by Brenon Daly
It wasn’t quite blood on the streets. But the deep red that has colored Wall Street in recent trading sessions did kill the IPO dreams of at least a few companies. Not so with Anaplan. The corporate performance management vendor priced its offering at the top end of its range, and then saw its newly minted shares tack on another one-quarter in value as they debuted on the NYSE on Friday.
Already a unicorn in the private market, 10-year-old Anaplan boosted its value substantially in the IPO. With 124 million shares outstanding (or 150 million on a fully diluted basis), the company created roughly $3bn of market value. That’s about twice the value realized by rival Adaptive Insights, which was on track for an IPO of its own but then sold to Workday instead in June.
Of course, investor sentiment has deteriorated noticeably between those two exits. Anaplan priced its offering amid a sharp and sudden stock market rout. (Just in the two trading days before Thursday evening’s final decision to come public, the Nasdaq Index plummeted almost 5%.) That broad-market mauling was enough to convince two non-tech firms to shelve their plans to join the ranks of public companies.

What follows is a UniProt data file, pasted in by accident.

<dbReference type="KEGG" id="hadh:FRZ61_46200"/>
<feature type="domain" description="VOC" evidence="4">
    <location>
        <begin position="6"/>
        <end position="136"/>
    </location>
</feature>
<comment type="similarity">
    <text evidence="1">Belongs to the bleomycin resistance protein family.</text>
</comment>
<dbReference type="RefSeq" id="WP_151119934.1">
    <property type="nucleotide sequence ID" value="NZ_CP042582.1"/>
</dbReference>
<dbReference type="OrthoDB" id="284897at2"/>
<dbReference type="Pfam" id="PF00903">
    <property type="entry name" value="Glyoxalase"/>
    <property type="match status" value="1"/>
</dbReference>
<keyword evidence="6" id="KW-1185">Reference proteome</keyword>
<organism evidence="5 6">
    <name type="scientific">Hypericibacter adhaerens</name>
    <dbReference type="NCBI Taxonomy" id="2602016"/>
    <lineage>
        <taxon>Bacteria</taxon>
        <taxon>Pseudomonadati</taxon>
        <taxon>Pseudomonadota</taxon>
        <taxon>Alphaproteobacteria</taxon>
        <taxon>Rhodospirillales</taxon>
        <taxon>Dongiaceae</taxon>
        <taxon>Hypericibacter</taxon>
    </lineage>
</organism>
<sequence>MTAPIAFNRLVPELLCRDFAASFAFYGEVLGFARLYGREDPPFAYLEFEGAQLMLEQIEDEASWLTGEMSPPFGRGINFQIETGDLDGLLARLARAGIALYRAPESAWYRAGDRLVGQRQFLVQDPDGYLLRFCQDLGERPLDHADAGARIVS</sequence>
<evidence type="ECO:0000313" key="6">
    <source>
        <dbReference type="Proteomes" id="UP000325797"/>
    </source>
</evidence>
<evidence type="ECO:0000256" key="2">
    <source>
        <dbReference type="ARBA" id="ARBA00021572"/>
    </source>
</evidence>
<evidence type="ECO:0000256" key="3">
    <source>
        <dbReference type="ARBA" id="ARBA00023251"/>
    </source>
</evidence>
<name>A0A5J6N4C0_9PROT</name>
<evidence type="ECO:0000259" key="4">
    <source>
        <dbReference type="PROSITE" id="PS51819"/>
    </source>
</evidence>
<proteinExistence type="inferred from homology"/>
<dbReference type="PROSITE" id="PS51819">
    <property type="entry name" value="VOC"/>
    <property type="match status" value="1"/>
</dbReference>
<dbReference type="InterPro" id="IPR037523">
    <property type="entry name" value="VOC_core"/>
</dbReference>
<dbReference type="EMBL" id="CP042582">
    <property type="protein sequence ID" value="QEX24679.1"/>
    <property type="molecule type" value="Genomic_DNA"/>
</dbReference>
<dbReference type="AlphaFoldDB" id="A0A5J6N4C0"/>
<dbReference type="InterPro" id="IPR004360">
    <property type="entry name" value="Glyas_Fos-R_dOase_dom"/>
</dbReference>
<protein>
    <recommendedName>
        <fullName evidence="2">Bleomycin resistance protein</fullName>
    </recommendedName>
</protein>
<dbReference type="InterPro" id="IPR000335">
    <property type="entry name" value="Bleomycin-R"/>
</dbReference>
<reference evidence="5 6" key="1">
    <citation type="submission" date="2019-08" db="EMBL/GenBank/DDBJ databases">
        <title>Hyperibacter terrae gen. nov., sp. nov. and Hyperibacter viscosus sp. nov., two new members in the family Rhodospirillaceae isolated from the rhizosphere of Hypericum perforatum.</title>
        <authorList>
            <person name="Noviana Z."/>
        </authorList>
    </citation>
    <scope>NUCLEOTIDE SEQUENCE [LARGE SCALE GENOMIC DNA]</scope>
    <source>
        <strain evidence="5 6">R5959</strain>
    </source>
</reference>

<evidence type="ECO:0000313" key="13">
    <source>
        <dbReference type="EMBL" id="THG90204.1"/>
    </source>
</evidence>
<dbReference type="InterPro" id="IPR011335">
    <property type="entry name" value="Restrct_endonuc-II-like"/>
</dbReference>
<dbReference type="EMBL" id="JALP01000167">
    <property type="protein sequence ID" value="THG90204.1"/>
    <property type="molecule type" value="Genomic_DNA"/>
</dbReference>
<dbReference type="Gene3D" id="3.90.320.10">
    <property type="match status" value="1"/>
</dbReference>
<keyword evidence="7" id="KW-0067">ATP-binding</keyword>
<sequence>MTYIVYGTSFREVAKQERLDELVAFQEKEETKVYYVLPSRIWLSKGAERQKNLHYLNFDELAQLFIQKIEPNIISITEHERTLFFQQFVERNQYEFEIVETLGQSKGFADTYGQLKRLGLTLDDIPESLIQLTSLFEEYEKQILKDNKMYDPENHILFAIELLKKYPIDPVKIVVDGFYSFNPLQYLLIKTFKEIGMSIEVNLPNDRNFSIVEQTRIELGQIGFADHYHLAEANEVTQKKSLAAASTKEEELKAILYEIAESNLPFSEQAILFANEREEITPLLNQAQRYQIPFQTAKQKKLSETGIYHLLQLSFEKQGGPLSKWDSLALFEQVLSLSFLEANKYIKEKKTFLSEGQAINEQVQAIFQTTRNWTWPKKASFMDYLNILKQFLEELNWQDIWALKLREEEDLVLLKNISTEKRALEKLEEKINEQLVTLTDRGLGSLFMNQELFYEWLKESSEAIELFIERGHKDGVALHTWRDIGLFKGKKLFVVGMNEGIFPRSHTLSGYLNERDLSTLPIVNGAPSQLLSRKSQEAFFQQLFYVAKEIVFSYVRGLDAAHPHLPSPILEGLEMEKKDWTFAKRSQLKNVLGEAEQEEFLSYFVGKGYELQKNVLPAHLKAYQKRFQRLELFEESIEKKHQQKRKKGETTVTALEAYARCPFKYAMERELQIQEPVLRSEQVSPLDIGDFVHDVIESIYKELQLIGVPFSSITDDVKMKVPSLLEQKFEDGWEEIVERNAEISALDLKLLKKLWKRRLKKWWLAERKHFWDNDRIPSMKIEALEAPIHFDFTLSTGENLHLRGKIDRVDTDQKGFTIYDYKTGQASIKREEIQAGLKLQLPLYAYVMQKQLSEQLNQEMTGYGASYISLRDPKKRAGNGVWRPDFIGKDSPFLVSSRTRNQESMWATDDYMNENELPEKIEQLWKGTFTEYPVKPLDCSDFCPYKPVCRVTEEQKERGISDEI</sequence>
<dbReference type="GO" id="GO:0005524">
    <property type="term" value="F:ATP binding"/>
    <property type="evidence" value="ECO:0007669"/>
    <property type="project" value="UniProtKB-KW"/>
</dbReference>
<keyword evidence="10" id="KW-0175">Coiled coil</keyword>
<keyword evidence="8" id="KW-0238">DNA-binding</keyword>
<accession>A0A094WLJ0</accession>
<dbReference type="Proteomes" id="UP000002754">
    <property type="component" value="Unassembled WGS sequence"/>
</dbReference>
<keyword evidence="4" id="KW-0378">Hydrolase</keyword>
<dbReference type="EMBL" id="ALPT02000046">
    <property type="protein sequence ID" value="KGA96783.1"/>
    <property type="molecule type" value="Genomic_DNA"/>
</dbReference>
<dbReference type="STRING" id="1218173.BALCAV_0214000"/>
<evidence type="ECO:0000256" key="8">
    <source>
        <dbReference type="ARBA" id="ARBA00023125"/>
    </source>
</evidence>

The current worries on Wall Street show up even when we compare Anaplan with the previous enterprise software IPO, last week’s offering by Elastic. The open source search software provider came public valued at an eye-popping price-to-sales valuation in the mid-20s. And Elastic shares have held up solidly over the past week, even as most other stocks have been roughed up. That’s particularly true for many of the dozen enterprise-focused tech vendors, including Zuora and DocuSign, that have come public so far this year.
For its part, Anaplan secured a more-sedate price-to-sales valuation in the mid-teens. (The company’s roughly $3bn market cap is 15x its trailing 12-month sales of $200m.) Still, the fact that Anaplan found plenty of buyers for its stock, as most investors were selling stocks, has to count for something.
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